The new benchtop NanoAssemblr Ignite+ equipped with both the NxGen and NxGen 500 microfluidic mixers can be readily implemented to conduct limit-size characterization experiments for novel RNA-LNP drug candidates at flow rates representative of large-scale manufacturing. By using simple, benchtop workflows and small volumes (<10 mL), limit size characterization is fast and economical to perform. Extending the capabilities beyond the Ignite with higher flow rates (up to 200 mL/min) and larger volumes (up to 60 mL) enables formulations to be made on-demand to support rapid and cost-effective process development. After limit size behavior has been defined, the next phase is to translate that behavior to larger scale systems, such as Blaze/Blaze+ (up to 115 mL/min and 10 L). Using Blaze+ reduces cost of process development and accelerates timelines by allowing users to perform large-scale formulations on a lower cost system in less time than more traditional clinical systems. Material produced at this scale can support further analytical characterization of lead RNA-LNP drug candidates, initiation of formulation stability studies, evaluation of upstream and downstream procedures including TFF, and enable larger cohort in vivo animal studies during preclinical evaluation7.
After formulation, the ethanol percentage is typically 20-33% of the total volume which prevents the RNA-LNPs from organizing into a stable state. LNP particles are prone to degradation if left in a high-solvent environment for too long; therefore, after formulation, they need to be diluted and further purified downstream to remove and exchange the organic solvent. Timely dilution of the formulated LNPs is necessary for particle stability, which becomes even more important for large batch volumes because of the increased time required for the formulation process.
Typically, at research scale, dilution is accomplished by manually pipetting or bulk dilution by pouring the formulation into the diluent buffer. However, at clinical scales, this is neither practical nor scalable. To circumvent this, the NanoAssemblr Ignite+, Blaze, Blaze+ and GMP System incorporate in-line dilution post-formulation with dilution cartridges available for each system. In addition, in-line dilution ensures consistency since volumes are diluted at the same ratio compared to manual or bulk dilution. Initial feasibility of in-line dilution vs. bulk dilution can be executed on the Ignite/Ignite+ before moving to larger scale studies on the Blaze/Blaze+. Since the Blaze/Blaze+ enables longer large-scale runs which resemble those performed on the clinical scale GMP System, it provides valuable insight into formulation stability and particle behavior after prolonged formulation time. Typically, dilutions of up to 30:1 are required to evaluate long-term formulation stability.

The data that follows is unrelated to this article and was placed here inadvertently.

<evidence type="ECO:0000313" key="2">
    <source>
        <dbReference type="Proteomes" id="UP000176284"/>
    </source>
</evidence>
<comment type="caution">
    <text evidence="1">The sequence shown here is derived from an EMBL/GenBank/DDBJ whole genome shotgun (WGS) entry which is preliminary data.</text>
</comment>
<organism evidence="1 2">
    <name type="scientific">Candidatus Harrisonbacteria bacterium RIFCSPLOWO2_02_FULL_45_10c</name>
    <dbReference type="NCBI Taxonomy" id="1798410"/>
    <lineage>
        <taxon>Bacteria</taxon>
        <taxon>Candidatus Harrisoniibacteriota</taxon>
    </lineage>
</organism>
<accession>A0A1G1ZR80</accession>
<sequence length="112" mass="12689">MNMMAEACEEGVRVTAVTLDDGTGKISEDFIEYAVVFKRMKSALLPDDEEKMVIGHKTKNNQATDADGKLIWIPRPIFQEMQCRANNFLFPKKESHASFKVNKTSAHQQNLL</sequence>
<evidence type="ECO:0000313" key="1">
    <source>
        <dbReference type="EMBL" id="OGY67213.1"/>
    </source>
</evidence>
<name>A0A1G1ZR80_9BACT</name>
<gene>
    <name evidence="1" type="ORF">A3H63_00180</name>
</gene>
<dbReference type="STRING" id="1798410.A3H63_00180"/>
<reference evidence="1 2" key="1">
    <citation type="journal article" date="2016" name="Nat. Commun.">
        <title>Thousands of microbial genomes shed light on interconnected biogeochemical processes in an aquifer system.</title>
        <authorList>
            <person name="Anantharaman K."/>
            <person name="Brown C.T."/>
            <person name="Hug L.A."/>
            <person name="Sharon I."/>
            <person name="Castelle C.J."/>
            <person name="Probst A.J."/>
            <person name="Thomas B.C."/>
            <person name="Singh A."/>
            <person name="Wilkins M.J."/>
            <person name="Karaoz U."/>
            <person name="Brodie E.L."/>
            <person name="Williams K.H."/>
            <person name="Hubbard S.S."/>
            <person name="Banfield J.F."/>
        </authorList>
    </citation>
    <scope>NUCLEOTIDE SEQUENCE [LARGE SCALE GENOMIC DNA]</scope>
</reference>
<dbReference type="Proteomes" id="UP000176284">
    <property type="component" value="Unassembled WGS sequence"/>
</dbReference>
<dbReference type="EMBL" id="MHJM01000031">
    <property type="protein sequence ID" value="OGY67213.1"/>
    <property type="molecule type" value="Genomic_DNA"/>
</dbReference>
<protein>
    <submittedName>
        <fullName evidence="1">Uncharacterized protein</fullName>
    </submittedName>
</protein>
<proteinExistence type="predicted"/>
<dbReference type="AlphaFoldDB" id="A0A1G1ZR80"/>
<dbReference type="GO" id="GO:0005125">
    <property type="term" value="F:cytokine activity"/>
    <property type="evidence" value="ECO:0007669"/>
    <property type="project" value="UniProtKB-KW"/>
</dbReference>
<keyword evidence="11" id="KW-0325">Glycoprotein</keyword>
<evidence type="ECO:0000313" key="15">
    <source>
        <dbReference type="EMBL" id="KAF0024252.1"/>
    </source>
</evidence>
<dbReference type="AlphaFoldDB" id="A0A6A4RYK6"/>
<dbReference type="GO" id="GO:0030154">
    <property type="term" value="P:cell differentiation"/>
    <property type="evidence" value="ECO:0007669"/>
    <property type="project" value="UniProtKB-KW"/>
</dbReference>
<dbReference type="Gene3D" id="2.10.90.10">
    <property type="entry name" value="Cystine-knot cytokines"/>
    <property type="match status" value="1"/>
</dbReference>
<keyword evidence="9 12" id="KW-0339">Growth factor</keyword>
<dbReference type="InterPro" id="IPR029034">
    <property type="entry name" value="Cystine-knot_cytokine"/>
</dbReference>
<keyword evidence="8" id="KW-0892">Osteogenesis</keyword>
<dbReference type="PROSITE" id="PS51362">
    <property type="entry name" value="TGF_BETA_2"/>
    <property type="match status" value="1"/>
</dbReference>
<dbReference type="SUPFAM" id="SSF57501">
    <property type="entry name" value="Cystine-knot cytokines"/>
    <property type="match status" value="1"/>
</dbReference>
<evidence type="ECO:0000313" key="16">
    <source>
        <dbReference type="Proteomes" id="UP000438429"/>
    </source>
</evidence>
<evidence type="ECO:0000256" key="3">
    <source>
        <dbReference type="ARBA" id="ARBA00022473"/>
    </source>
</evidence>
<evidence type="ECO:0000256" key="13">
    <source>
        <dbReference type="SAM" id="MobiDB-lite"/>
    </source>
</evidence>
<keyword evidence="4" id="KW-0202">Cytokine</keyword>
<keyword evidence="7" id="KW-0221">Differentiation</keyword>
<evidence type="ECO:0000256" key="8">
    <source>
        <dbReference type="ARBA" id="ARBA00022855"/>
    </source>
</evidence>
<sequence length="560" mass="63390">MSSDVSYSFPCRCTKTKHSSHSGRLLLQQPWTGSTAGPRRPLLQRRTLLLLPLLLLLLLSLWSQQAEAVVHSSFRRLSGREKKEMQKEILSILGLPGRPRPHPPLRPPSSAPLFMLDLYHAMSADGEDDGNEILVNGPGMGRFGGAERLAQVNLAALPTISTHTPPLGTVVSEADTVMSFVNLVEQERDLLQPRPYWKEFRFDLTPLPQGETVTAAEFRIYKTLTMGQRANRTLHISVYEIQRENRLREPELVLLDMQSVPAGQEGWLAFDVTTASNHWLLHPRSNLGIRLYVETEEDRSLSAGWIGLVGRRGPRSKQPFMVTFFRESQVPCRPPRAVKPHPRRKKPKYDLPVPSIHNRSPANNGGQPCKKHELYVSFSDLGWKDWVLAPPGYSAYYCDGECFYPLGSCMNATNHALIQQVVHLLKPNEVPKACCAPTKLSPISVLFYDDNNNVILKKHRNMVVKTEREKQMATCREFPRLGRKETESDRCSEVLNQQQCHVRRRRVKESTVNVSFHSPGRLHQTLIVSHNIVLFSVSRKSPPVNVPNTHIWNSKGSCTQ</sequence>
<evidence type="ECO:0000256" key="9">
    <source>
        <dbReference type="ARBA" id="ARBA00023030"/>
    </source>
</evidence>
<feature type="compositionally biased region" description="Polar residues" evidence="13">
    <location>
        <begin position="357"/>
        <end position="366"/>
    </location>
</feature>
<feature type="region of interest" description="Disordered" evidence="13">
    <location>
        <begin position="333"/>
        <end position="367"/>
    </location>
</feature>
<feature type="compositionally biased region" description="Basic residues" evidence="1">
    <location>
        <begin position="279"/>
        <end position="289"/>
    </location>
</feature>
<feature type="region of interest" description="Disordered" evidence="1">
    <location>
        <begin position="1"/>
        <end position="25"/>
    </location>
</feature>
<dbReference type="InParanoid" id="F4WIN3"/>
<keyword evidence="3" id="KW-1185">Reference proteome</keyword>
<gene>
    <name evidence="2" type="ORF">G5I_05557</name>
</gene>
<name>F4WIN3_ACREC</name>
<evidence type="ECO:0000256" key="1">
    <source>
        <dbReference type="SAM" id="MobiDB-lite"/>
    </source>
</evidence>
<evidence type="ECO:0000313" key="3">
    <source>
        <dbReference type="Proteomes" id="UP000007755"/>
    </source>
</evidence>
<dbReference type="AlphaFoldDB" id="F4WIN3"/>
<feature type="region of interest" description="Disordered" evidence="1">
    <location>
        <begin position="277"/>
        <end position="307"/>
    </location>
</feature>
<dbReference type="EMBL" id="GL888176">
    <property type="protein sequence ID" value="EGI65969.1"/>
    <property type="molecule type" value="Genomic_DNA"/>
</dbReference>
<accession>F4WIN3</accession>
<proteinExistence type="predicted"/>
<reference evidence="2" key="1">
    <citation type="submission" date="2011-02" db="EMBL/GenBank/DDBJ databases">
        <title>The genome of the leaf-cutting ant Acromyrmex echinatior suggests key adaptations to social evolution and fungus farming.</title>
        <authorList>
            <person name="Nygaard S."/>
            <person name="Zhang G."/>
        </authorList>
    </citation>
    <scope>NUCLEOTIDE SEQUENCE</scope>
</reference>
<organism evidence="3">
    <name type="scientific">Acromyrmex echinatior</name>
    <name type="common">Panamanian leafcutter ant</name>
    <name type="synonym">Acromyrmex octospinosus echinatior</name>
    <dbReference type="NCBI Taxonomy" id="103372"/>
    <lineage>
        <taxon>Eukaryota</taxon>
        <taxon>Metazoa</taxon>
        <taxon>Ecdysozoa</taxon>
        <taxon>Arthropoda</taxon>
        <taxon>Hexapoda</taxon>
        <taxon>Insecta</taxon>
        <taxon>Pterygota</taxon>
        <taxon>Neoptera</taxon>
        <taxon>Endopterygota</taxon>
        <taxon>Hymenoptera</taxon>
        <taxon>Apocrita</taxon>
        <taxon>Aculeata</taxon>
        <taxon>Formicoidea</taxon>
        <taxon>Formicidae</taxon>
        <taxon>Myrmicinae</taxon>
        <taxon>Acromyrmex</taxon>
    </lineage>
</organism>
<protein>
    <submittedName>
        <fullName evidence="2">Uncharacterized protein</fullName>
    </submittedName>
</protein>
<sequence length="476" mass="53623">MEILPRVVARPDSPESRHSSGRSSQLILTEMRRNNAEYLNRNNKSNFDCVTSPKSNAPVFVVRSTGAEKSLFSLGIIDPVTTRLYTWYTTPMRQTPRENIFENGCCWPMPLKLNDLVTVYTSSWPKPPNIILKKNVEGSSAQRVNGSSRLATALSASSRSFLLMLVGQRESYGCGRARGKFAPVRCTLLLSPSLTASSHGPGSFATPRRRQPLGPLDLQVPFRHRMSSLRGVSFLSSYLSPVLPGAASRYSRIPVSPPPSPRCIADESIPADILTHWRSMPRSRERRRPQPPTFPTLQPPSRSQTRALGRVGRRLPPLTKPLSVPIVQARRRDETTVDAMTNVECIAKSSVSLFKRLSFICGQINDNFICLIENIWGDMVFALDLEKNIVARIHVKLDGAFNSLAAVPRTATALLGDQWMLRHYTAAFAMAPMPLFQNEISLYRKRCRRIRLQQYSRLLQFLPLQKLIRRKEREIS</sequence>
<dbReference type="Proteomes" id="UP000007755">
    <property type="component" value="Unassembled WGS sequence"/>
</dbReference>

It is advantageous to model in-line dilution during preclinical development at clinically relevant flow rates to uncover potential dilution sensitivities and lead LNP drug candidate stability issues in an economical and timely manner early on in process development to mitigate potential setbacks later on. Subsequently, in-line dilution parameters and stability studies can be validated at a larger scale on the Blaze/Blaze+ for eventual transfer to the GMP System.
Following in-line dilution, ultrafiltration/diafiltration (UF/DF) is used to remove residual solvents and concentrate the RNA-LNP drug product to the final formulation in the desired buffer. LNP formulations can be shear sensitive and need careful optimization of filtration unit operations to achieve high flux and throughput while maintaining nanoparticle size and morphology—physicochemical properties that are intrinsically tied to their biodistribution and in vivo function8. Tangential flow filtration (TFF) is a scalable approach for UF/DF but migrating from less scalable purification methods such as dialysis and centrifugal filtration during scale-up is not without cost and risk. CPPs for the TFF process, such as the type of filtration cartridge, membrane material, shear rate, molecular weight size cut-off (MWCO) and transmembrane pressure (TMP) must all be appropriately characterized to prevent unwanted alterations to the size and morphology of the nanoparticles4,8.